After a year of discussions, a high-priority project had little to show other than an incomplete MVP and a host of unresolved—and unasked—questions. I worked with the client to understand their needs and helped them understand the needs of their users, so that we could create a set of functional requirements, project roadmap, and estimate that would take the project past the finish line.
First order of business was a long series of stakeholder interviews with the clients C-level executives and relevant project managers. I then moved on to interviewing the actual users of the Products in question. These first were conducted with the larger client team present. Fortunately, I received permission to interview representative users individually - free from the potential distraction of bosses and C-level executives who are their bosses' bosses.
With the user interviews concluded, I moved onto a series of ethnographical sessions with three different end user groups: facility and nursing staff, the client office staff who would be selling and supporting the product, and managerial level users.
Based on what I learned in the stakeholder interviews, user interviews, and enthography, I assembled a set of four macro personas that covered the high level representative users of the Product. Since this is a controlled access extranet, we were fortunate to know exactly who would be using the Product and the types of people who would be using it in the future. As such, we avoided the biographical details commonly seen and focused on specific feedback and insights gathered from the user research.
Identifying who our users were and what exactly they thought was particularly important for the Product, as it was being driven from high up in the organization, but would impact the ground level employees the greatest. Personas focused on fact and feedback helped to ensure that the needs of those users wouldn't get lost in executive conversations driving the project forward.
While the Product itself isn't terribly complex in and of itself, HIPPA regulations meant that use cases and user rights would not be as straight forward to implement. Ultimately, I worked with the Client stakeholders and developer partner team to create a single user roles doc that further seperated the four personas into a larger set of user roles that dictated scope of access, tracked contextual notes, and identified priority users that needed to be addressed early on in development.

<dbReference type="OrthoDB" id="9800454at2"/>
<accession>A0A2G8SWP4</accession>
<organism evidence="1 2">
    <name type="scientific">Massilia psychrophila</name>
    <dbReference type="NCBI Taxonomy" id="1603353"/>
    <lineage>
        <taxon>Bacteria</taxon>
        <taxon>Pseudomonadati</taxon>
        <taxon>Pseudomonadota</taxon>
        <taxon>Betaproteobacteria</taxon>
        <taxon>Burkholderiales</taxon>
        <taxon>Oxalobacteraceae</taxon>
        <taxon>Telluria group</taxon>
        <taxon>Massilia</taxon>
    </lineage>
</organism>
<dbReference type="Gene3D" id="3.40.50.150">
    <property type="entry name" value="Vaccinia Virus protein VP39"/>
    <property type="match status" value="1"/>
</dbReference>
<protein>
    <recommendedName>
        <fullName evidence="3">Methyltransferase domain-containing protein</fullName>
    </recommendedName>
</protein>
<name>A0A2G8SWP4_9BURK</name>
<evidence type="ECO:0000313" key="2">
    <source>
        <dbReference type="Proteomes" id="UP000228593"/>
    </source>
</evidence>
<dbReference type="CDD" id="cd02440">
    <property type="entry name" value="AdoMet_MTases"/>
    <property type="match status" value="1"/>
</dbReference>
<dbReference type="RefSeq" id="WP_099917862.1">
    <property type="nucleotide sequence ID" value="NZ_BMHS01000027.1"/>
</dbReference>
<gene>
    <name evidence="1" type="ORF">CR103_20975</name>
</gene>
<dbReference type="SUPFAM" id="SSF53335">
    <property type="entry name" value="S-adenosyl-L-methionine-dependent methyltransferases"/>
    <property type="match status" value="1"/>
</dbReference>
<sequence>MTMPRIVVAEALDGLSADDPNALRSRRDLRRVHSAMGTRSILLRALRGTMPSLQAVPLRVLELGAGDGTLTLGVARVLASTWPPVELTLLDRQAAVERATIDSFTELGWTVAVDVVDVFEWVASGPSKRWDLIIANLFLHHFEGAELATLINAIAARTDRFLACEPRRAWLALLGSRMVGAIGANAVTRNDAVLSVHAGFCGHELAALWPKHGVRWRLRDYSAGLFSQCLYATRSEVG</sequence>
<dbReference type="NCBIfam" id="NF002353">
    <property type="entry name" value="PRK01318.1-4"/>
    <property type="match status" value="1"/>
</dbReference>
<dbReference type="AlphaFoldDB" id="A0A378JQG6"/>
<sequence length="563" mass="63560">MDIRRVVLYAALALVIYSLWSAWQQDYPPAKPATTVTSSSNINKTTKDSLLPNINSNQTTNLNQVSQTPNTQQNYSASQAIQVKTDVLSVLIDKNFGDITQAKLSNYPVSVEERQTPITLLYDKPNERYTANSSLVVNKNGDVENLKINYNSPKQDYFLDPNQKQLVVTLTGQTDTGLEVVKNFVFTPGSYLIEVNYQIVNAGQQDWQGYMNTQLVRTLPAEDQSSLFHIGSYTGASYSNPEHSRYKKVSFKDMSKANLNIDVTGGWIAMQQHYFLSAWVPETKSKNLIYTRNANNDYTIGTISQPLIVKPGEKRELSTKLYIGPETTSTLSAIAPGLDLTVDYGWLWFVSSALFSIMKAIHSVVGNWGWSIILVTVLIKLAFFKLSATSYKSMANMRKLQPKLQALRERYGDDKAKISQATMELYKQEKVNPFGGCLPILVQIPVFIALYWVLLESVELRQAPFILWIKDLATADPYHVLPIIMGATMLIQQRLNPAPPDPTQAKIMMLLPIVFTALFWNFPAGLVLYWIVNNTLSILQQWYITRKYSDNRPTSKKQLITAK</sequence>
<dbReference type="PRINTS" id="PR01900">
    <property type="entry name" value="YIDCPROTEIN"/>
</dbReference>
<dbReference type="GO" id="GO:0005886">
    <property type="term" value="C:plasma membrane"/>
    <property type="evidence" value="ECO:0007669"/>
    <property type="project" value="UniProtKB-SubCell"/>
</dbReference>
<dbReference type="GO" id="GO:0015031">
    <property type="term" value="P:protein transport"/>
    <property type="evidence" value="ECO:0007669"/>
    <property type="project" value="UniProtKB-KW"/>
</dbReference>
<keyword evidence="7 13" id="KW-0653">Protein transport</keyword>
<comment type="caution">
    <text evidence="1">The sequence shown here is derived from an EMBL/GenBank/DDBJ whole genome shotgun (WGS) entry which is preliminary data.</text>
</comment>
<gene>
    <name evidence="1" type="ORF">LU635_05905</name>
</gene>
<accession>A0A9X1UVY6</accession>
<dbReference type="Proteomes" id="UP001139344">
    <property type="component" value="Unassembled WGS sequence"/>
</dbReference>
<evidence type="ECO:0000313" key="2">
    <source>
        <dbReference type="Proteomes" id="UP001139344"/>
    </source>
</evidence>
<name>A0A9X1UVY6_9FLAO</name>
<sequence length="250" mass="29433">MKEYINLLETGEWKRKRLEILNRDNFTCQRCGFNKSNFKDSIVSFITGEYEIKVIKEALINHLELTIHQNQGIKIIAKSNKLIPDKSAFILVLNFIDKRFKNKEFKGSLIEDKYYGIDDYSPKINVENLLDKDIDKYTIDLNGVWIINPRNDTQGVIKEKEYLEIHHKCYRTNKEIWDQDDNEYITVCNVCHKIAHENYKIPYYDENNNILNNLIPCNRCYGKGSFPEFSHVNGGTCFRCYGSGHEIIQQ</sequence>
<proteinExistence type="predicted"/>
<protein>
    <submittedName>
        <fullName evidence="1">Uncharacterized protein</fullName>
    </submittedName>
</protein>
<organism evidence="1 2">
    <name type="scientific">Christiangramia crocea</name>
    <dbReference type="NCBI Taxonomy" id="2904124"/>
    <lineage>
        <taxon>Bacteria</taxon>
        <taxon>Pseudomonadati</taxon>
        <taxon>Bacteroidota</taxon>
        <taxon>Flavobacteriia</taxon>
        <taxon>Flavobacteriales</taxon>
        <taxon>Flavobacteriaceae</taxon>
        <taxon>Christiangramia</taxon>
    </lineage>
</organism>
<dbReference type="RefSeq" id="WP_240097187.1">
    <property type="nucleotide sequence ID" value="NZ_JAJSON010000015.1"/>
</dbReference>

Along with the User Roles doc, the Functional Requirements document helped fully define the scope and structure of the Product. The document began with simple Agile-inspired user stories (As a X, I want Y, so that Z.) and grew to capture important requirements data.
With the user stories keyed back to the User Roles and Personas already defined, I worked collaboratively with client stakeholders and the development partner along two initial vectors: 1. capture the existing functional requirements that exist in the team's tribal knowledge of the Product and various collateral, and 2. identify and define new functional requirements that came to the surface during the phases of user research (at which point the Personas were a helpful reference point).
From that point, the Functional Requirements were fleshed out even further. Benchmarks (data, input, performance, and usability), expected complexity, and priority and impact metrics were all captured. Having all this content in a single, referenceable location proved vital as the usual conversations surrounding a project about features, feasibility, and scope creep (and shrinkage) sprung up. We knew who our users were and had a good idea what they wanted, and we had a solid foundation on what those expectations should translate into.
With the personas, master user role doc, and functional requirements created, all three parties involved in the project - the client, the developer partner, and us on the UX/design agency side of things - had firm footing on what the project would ultimately involve, what aspects of the project were likely to prove troublesome, and which aspects of the project needed to be designed, developed, and tested first. We spent the time and money up front to do good research and discovery work, and that would see dividends as the Product moved forward.